Dean Newman continues his exclusive interview with British horror auteur, Pat Higgins, and asks him about how he got started, and the ups and the downs that low budget filmmaking bring.
DN: Like many filmmakers were you bitten by the film bug at an early age.
PH: Film was what I’d always wanted to do; I’ve still got Super-8 footage that I filmed when I was little, unleashing stop-motion monsters on Essex, then life got in the way but the love of film never went away.
I worked in video shops, cinemas, anything to be near film. I then found myself stuck in a call centre during the dot-com boom, literally writing screenplays between calls.
I bought stock in it when it floated on the stock-market, borrowing cash from family and friends, watched the company rocket and then sold it off. I paid back everyone that very week, but more importantly had enough money for a broadcast quality camera and an edit suite. With that we made our first film, TrashHouse, which won the Best Screenplay award at the 2005 Tromafling Festival in Edinburgh, and was also runner-up for Best UK Feature.
DN: Obviously you are working with low budgets, what are the advantages and disadvantages?
PH: The idea of losing the writing freedom at the scripting stage is something I would find almost impossible to let go of and move up the budgetary scale. The worst limitation however is that if there is something you really want to do you can just find that you just don’t have the resources to realise it, which is something we certainly came across in TrashHouse.
In terms of KillerKiller we had this wonderful location, the former Warley Hospital near Brentwood (now largely converted into luxury flats) and we couldn’t shoot in it for nearly as long as we needed as it just cost too much, so it’s those kind of brick walls that you keep running into really that make you think, damn it, if only I had an extra few thousand pounds in the bank.
It is a very different creative process though not being able to just hose things with money and make them go away or appear. I’m very used to that way of thinking now and I just love the freedom that comes with it.
For The Devil’s Music we chose a digital release platform for it over here on indiemoviesonline.com, which has worked very well, and over in America have released it as a special edition DVD (released December 22nd 2009) in a way that just wouldn’t be possible here due to the high cost of getting each extra rated by the BBFC.
Working with low budgets you get to have the final say on absolutely everything from the script, casting, editing, to even the promotional campaign. We’ve occasionally tweaked things to make them that little bit more commercial but that has been our decision. Ultimately I’m answerable only to me and others in the company, me and my wife.
DN: Everyone has to answer to their wife though don’t they?
PH: This is very true (laughs).
DN: How would you describe the Devil’s Music?
PH: For a long time we tried avoiding to describe it at festivals but it’s a horror movie in the style of a rock documentary, which tells the tale of a very controversial musician who for one reason or another is no longer ‘around’ and it gradually pulls the viewer into her world and lets them piece together the story of what actually happened to her and those around her.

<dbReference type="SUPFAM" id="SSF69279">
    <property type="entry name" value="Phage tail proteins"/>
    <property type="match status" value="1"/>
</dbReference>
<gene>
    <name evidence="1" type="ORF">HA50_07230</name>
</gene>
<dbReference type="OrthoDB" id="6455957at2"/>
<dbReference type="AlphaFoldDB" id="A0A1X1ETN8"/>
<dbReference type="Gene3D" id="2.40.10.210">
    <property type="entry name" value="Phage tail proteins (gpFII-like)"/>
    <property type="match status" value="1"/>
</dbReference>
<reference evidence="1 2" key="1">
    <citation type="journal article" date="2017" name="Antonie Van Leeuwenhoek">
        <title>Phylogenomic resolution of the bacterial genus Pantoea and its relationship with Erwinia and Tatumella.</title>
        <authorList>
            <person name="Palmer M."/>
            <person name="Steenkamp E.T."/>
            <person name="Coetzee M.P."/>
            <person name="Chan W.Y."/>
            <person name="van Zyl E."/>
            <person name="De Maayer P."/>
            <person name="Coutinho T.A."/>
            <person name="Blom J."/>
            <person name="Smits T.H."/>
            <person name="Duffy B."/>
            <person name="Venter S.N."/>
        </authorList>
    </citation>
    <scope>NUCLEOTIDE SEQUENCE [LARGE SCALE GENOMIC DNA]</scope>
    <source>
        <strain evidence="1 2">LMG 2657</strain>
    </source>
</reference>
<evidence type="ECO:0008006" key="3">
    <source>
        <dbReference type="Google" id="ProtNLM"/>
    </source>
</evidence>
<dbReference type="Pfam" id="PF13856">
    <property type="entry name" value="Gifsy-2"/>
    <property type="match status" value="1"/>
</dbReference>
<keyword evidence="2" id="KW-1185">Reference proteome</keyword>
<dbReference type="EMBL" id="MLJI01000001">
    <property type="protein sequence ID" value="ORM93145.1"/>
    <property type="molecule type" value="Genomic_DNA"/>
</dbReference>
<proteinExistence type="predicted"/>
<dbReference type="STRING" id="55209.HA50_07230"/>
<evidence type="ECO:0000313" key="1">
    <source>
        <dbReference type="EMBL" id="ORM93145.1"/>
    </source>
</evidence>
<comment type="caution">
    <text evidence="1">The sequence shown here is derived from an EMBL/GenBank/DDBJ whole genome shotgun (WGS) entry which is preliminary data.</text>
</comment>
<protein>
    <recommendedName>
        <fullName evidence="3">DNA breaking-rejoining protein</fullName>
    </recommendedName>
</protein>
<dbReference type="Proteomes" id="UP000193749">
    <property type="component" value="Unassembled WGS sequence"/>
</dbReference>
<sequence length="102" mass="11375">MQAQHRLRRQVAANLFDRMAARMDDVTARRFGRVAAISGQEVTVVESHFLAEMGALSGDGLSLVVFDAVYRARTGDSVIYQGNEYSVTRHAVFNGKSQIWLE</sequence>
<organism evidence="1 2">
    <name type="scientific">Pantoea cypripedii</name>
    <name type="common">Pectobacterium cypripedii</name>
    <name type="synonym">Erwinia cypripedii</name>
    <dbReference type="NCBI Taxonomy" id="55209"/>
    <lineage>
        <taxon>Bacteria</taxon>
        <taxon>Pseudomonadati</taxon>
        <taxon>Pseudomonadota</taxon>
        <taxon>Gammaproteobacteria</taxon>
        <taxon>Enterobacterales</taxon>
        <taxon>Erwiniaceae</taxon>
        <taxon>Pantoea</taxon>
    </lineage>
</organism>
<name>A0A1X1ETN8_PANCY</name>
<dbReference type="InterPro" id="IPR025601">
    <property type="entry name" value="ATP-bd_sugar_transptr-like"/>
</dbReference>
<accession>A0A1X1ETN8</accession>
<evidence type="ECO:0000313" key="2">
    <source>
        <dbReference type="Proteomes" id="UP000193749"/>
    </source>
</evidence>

DN: I’ve never heard of the horror rock documentary before, what has the feedback been like?
PH: It’s been terrific; everybody has been very supportive all the way through. When it was playing festivals it got very good reactions and people really seem to enjoy it. It was a very conscious decision from us that we wanted to produce something very different than what was in the marketplace at the time.
DN: The Devil’s Music has gained quite a bit of coverage hasn’t it?
PH: Kim Newman really likes it and was very complementary about it in Empire a couple of months ago and had actually seen it a couple of months before and kindly sent me some very nice comments about it back then. He’s been a supporter of it now for quite a while, which we’ve been very grateful for.
DN: Has that been the film that has got the greatest amount of exposure to date?
PH: It’s difficult to say really. TrashHouse, our first film, was very well distributed on DVD over here and was available in the high street up and down the country, so the distribution side of things worked very well but we didn’t get so much press.
KillerKiller got the widest release globally, even gaining a cinema release in Germany and I’ve got DVDs of it dubbed into Russian, but alas not here in the UK.
HellBride was really just in the States and The Devil’s Music has been these two very different releases in the US and UK. Every release has been very different but one day they will all come together and we’ll have all these elements at the same time for one movie.
DN: Can we expect to see the Pat Higgins boxset as well I presume?
PH: When all the rights revert back to us from the various distribution companies that would be great to do a huge boxset.
DN: Would that be like the Planet of the Apes boxset with packaging in the shape of your head?
PH: It’s unlikely to be me and more likely to be something like a killer cheerleader. Everything since TrashHouse has been shot in High Definition so we have HD masters for everything so Blu-ray could be another avenue that we look to go down in the near future.
Next time: looking forward in fear with Pat’s Labyrinth III: The future of Horror